LXI. In the next verse the historian proceeds to say, “and when the sun approached its setting, there was a flame;” [Genesis xv. 17] showing that virtue is a thing which is not born till late, and indeed which, as some persons have said, is only confirmed and established at the very setting of life. And he compares virtue to a flame; for as the flame consumes whatever materials are exposed to it, and gives light to all the air in its neighborhood, in the same manner does virtue burn up all the offenses and fills the whole mind with light. But while discourses, which are neither divided nor properly distributed, prevail over us by reason of their plausibilities, which he here calls the Amorites, we are not able to see the most brilliant and unshaded light. But we are like a furnace which has not a pure flame, but, as he himself says, emits only smoke, being gradually kindled by the sparks of knowledge, but not as yet being able to stand the hardening and test of pure fire.
But we owe great gratitude to him who has scattered those sparks, in order that our mind may not become cold like a lifeless corpse, but being warmed and vivified by the gentle increasing heat of virtue, may feel a glow until it receives the change to holy fire, like Nadab and Abihu. But smoke exists before fire, and compels those who come near it to weep; but both fire and smoke often come together. For, being delighted at the messengers of virtue, we hope to attain perfection therein, and if we are not yet able to arrive at it, then we can scarcely through our grief forbear from tears. For when an excessive desire is implanted in our breasts, they hasten to pursue the desired object, and our faces are full of chagrin until we attain it.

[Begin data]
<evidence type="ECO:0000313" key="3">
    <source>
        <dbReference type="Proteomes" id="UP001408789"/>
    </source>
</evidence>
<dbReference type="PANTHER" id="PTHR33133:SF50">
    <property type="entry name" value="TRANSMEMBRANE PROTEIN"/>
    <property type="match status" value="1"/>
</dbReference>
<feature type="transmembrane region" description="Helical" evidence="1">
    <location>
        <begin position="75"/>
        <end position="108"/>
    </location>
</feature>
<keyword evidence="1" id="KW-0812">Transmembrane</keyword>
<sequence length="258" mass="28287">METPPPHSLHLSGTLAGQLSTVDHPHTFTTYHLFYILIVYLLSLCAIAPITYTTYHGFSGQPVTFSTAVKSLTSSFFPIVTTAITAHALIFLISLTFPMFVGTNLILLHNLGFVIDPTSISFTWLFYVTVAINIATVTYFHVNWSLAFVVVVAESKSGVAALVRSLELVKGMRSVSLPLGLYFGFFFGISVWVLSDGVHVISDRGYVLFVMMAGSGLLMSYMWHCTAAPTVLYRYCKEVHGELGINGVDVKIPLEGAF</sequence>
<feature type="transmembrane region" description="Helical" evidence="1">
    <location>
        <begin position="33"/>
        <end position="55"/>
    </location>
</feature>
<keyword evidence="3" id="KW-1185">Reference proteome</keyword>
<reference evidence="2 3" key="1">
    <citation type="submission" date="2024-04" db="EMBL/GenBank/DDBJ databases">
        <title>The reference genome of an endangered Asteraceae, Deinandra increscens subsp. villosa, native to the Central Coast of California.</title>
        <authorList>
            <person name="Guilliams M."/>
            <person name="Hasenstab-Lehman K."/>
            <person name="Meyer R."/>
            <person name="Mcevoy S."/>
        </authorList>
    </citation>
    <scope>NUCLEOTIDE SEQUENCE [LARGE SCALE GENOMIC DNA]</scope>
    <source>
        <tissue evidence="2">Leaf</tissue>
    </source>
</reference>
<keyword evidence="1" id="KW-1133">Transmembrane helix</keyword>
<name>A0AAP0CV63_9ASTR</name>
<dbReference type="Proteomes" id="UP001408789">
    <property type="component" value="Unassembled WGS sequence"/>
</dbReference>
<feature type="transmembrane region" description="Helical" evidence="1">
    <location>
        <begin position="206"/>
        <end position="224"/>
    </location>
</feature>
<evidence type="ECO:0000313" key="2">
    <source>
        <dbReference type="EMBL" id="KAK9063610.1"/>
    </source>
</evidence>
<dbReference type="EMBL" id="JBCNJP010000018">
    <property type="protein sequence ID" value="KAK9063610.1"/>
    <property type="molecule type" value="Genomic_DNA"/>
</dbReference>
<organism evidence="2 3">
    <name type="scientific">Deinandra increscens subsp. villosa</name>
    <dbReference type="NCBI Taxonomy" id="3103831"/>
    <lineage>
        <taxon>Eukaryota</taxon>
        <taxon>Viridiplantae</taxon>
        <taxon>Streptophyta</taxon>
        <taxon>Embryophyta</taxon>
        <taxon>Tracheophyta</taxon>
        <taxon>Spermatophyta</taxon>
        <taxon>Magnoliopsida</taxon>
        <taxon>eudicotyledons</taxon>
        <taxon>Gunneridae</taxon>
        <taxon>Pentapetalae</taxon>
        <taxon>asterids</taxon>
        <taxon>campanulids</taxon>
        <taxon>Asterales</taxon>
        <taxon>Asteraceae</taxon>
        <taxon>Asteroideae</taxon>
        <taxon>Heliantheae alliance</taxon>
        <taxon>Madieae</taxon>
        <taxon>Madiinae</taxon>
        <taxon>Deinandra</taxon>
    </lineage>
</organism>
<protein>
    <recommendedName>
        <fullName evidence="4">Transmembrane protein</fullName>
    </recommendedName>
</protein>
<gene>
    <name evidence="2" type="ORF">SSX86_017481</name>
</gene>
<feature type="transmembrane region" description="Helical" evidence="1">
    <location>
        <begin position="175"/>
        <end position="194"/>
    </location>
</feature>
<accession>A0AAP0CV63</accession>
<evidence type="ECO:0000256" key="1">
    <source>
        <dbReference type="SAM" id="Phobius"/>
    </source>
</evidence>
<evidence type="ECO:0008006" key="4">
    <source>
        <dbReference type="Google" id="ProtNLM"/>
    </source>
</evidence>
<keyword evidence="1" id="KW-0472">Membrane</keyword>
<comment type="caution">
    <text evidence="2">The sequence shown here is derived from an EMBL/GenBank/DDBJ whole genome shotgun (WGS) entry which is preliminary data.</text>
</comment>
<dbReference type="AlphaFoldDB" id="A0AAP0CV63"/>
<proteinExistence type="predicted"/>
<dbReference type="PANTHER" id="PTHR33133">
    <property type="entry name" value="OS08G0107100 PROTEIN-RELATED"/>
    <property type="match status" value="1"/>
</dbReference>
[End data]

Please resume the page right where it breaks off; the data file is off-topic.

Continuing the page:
And how he has compared the soul of the man, who loves instruction and who cherishes a hope of arriving at perfection, to a furnace, because each is a vessel in which food is cooked, the one being the vessel in which those meats which are perishable are prepared, and the other that suited to the reception of the imperishable virtues.
And the burning torches of fire which are lighted up are the judgments of God who bears the torch, being bright and radiant, which are accustomed to be always placed in the middle between the divided portions; I mean by this the portions set in opposition to one another, of which the whole world is composed. For we read in the scripture, “The lamps of fire which were in the midst between the divided portions,” [Genesis xv. 17.] that you may know that the divine powers which go through the middle of both bodies and things, destroy none of them; for both the divisions remain unhurt, but only divide and discriminate in a most excellent manner between the natures of each.
LXII. Therefore, the wise man has now been sufficiently proved to be the inheritor of the knowledge of the subjects above mentioned. “For,” says the historian, “on that day the Lord made a covenant with Abraham, saying, to thy seed will I give this land.” [Genesis xv. 18.] But what land does he mean but that which has been already mentioned, to which he is now making reference? The fruit of which is the safe and most certain comprehension of the wisdom of God, according to which it preserves for its dividers all the good things which exist without any admixture or taint of evil, as if they had been incorruptible from their very beginning. After this he proceeds to add, “from the river of Egypt to the great river, the river Euphrates.” Showing that those men who are perfect have their beginnings in the body, and the outward sense, and the organic parts, without which we cannot live, for they are useful for instruction in the life which is in union with the body but they have their end with the wisdom of God, which is truly the great river, overflowing with joy, and cheerfulness, and all other blessings. For he has not described the country as reaching from the river Euphrates to the river of Egypt (for he would never have brought over virtue towards the passions of the body), but on the contrary, he has said from the river of Egypt to the river Euphrates. For the migrations are from mortal things to things incorruptible.